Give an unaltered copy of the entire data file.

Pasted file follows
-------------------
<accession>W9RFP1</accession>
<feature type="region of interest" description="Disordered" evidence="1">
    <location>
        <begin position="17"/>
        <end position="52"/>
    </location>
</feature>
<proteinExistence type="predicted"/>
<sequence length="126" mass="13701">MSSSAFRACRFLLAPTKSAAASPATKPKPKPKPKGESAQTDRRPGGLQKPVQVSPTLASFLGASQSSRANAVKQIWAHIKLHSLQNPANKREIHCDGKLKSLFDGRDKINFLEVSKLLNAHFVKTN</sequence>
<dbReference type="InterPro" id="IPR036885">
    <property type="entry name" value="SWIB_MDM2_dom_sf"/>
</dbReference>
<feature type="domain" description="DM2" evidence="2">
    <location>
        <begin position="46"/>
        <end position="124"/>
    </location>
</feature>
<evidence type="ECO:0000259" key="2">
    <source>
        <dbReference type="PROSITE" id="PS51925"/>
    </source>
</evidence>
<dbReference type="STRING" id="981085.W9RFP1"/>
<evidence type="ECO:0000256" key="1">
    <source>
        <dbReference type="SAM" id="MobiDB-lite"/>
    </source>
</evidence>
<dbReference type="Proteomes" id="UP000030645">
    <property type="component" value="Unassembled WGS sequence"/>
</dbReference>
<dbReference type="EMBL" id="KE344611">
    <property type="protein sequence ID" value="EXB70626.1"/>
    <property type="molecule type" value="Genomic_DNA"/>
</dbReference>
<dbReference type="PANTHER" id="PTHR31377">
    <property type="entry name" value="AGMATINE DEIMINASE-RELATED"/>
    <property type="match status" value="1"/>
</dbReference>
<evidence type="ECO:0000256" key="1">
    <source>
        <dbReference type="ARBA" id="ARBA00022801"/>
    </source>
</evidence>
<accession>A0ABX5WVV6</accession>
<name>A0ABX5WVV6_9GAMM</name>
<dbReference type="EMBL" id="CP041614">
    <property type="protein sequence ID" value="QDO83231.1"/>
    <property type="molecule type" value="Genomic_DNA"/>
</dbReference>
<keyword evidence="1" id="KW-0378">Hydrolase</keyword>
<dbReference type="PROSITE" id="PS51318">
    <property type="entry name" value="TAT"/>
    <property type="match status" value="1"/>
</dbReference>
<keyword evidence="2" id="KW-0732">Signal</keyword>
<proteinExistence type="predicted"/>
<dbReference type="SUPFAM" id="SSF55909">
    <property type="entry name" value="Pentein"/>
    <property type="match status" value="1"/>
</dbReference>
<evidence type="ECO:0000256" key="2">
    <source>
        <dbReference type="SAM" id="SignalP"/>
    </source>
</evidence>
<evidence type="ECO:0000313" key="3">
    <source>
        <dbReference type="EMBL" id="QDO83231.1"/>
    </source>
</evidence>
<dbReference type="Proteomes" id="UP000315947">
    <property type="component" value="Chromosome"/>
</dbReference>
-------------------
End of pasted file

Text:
<accession>W9RFP1</accession>
<feature type="region of interest" description="Disordered" evidence="1">
    <location>
        <begin position="17"/>
        <end position="52"/>
    </location>
</feature>
<proteinExistence type="predicted"/>
<sequence length="126" mass="13701">MSSSAFRACRFLLAPTKSAAASPATKPKPKPKPKGESAQTDRRPGGLQKPVQVSPTLASFLGASQSSRANAVKQIWAHIKLHSLQNPANKREIHCDGKLKSLFDGRDKINFLEVSKLLNAHFVKTN</sequence>
<dbReference type="InterPro" id="IPR036885">
    <property type="entry name" value="SWIB_MDM2_dom_sf"/>
</dbReference>
<feature type="domain" description="DM2" evidence="2">
    <location>
        <begin position="46"/>
        <end position="124"/>
    </location>
</feature>
<evidence type="ECO:0000259" key="2">
    <source>
        <dbReference type="PROSITE" id="PS51925"/>
    </source>
</evidence>
<dbReference type="STRING" id="981085.W9RFP1"/>
<evidence type="ECO:0000256" key="1">
    <source>
        <dbReference type="SAM" id="MobiDB-lite"/>
    </source>
</evidence>
<dbReference type="Proteomes" id="UP000030645">
    <property type="component" value="Unassembled WGS sequence"/>
</dbReference>
<dbReference type="EMBL" id="KE344611">
    <property type="protein sequence ID" value="EXB70626.1"/>
    <property type="molecule type" value="Genomic_DNA"/>
</dbReference>
<dbReference type="PANTHER" id="PTHR31377">
    <property type="entry name" value="AGMATINE DEIMINASE-RELATED"/>
    <property type="match status" value="1"/>
</dbReference>
<evidence type="ECO:0000256" key="1">
    <source>
        <dbReference type="ARBA" id="ARBA00022801"/>
    </source>
</evidence>
<accession>A0ABX5WVV6</accession>
<name>A0ABX5WVV6_9GAMM</name>
<dbReference type="EMBL" id="CP041614">
    <property type="protein sequence ID" value="QDO83231.1"/>
    <property type="molecule type" value="Genomic_DNA"/>
</dbReference>
<keyword evidence="1" id="KW-0378">Hydrolase</keyword>
<dbReference type="PROSITE" id="PS51318">
    <property type="entry name" value="TAT"/>
    <property type="match status" value="1"/>
</dbReference>
<keyword evidence="2" id="KW-0732">Signal</keyword>
<proteinExistence type="predicted"/>
<dbReference type="SUPFAM" id="SSF55909">
    <property type="entry name" value="Pentein"/>
    <property type="match status" value="1"/>
</dbReference>
<evidence type="ECO:0000256" key="2">
    <source>
        <dbReference type="SAM" id="SignalP"/>
    </source>
</evidence>
<evidence type="ECO:0000313" key="3">
    <source>
        <dbReference type="EMBL" id="QDO83231.1"/>
    </source>
</evidence>
<dbReference type="Proteomes" id="UP000315947">
    <property type="component" value="Chromosome"/>
</dbReference>